Traditional wedding dances around the world

Traditional wedding dances around the world

Dancing brings people together. Whether you’re a professional or you have two left feet, it’s always fun. At weddings, especially the westernized ones, everyone awaits the newlyweds’ first dance and as it happens they watch in awe.

In other countries around the world, however, there are other dances that are equally – if not more – important. Wedding dance traditions are more diverse and varying than you could ever imagine.

Here are 5 wedding dance traditions from around the world:


One of the most common folk dances for Turkish weddings, halay is a dance done to a song which is a cycle of the same melody which starts off slow and increases in speed. People hold hands or are intertwined in some way, and dance (commonly in a line).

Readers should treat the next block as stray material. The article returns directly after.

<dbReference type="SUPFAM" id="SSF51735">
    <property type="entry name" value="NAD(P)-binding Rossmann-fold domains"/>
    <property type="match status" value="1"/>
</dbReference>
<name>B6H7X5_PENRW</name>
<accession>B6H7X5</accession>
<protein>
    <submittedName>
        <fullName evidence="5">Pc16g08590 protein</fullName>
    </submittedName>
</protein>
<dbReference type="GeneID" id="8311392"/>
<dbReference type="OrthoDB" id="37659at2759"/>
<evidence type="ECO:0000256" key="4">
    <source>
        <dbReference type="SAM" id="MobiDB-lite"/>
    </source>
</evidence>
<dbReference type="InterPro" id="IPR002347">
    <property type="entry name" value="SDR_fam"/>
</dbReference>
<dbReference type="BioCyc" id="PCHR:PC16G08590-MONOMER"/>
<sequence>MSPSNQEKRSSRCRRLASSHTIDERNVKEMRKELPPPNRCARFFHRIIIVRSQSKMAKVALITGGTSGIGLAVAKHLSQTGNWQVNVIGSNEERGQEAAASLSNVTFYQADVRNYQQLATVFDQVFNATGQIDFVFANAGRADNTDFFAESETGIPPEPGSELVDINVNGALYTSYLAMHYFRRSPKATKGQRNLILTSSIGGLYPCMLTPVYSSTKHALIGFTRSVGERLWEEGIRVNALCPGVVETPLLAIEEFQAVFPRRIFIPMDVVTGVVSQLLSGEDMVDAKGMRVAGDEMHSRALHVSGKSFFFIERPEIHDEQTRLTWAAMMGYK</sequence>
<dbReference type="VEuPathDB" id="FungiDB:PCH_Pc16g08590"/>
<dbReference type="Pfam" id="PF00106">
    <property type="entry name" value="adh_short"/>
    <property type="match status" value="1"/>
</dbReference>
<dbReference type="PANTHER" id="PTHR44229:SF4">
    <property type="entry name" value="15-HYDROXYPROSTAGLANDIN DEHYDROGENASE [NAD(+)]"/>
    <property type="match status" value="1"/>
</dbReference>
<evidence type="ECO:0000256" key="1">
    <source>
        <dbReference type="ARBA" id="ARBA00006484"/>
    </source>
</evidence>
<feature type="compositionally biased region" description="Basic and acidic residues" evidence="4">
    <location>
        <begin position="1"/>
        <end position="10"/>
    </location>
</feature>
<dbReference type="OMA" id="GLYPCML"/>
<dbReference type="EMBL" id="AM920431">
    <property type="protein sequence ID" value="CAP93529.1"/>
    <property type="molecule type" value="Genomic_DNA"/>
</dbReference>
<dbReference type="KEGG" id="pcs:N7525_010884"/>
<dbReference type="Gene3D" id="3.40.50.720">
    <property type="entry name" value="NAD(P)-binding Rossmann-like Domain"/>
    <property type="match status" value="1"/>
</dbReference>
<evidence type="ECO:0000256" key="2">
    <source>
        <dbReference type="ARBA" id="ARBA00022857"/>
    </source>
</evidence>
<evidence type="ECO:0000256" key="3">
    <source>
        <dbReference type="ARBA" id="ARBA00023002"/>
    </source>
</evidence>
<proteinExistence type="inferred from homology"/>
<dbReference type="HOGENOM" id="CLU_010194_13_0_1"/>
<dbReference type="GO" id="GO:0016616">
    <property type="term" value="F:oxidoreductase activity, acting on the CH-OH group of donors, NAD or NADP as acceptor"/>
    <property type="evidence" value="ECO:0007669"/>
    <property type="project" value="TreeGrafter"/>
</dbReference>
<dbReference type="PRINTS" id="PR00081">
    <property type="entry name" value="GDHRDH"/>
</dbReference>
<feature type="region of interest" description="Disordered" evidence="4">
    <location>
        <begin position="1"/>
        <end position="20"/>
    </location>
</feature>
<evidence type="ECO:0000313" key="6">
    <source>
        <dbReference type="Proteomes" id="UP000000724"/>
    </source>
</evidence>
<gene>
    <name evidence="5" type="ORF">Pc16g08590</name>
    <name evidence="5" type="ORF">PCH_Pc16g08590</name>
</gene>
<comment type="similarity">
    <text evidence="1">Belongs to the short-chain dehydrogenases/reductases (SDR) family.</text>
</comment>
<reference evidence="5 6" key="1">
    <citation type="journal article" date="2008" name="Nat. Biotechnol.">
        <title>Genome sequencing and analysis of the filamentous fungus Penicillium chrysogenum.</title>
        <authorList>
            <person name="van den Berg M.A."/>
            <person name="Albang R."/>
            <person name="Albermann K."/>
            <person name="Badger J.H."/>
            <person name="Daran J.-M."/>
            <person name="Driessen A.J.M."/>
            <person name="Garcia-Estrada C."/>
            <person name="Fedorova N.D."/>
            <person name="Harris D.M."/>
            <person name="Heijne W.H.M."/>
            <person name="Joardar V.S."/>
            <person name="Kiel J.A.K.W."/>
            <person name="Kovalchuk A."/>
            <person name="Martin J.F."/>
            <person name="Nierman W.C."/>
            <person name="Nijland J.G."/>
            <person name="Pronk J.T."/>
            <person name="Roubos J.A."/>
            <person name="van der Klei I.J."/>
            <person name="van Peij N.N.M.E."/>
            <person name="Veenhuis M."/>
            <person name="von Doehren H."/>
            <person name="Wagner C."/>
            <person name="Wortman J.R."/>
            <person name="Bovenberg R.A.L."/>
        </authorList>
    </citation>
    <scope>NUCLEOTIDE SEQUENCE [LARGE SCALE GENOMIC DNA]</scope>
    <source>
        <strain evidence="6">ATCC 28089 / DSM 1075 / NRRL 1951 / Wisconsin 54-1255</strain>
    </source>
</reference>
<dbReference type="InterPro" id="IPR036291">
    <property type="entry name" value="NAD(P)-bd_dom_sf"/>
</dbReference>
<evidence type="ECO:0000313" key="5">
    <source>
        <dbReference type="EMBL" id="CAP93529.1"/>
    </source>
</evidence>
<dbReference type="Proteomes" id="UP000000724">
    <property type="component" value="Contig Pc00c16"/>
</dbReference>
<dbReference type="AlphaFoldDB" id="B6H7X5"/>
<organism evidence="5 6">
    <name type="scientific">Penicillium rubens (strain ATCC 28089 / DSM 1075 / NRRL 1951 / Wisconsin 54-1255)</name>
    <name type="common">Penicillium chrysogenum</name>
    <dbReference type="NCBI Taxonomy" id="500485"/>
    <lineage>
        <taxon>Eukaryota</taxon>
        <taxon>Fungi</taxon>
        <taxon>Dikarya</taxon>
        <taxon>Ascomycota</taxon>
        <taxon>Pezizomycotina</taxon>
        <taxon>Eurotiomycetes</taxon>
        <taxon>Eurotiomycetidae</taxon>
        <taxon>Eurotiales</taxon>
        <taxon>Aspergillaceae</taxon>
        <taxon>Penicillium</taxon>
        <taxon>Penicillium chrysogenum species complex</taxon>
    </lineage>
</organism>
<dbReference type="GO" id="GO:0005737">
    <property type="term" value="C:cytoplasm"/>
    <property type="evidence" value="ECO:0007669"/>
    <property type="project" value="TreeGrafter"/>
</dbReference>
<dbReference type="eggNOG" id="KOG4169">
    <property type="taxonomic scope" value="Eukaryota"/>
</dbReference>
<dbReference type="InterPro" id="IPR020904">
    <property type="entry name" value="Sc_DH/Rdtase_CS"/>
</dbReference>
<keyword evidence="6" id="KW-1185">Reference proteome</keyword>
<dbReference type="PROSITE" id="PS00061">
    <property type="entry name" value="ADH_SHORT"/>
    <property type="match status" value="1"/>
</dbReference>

The Tsamiko, The Zeibekiko, and the Sirtaki

Traditional Greek wedding dances centre around guests holding hands and dancing in a circle.

A Sword Dance

Scottish weddings come with a few traditions around dance. At the reception the first dance is the bride and groom dancing a traditional reel. Thereafter, the bride dances with a guest who has “the highest rank among the guests”.

The very last dance is the Sword Dance. As it is performed guests form a circle and sing ‘Auld Lang Syne’, a traditional song.

Ceilidh dance

This is the traditional dance at Irish weddings. It is to be performed with a ceilidh band.

Some ceilidh dances are named after locations, for example “Seige of Ennis”. Many newly-weds opt for songs which pay homage to the heritage of their family or to their ancestors.

The “Horah”

This is a Middle Eastern/Israeli style of dance usually played as a second dance set.

Dancing is a big part of Jewish weddings. Often, it is the tradition that guests at the wedding entertain the newly wedded couple through dance, rather than the couple being centre stage.

The “Horah” is only one Jewish wedding dance traditions. Others include The Krenzl, The Mizinke,  and The Mitzvah tantz.

Image: Pixabay

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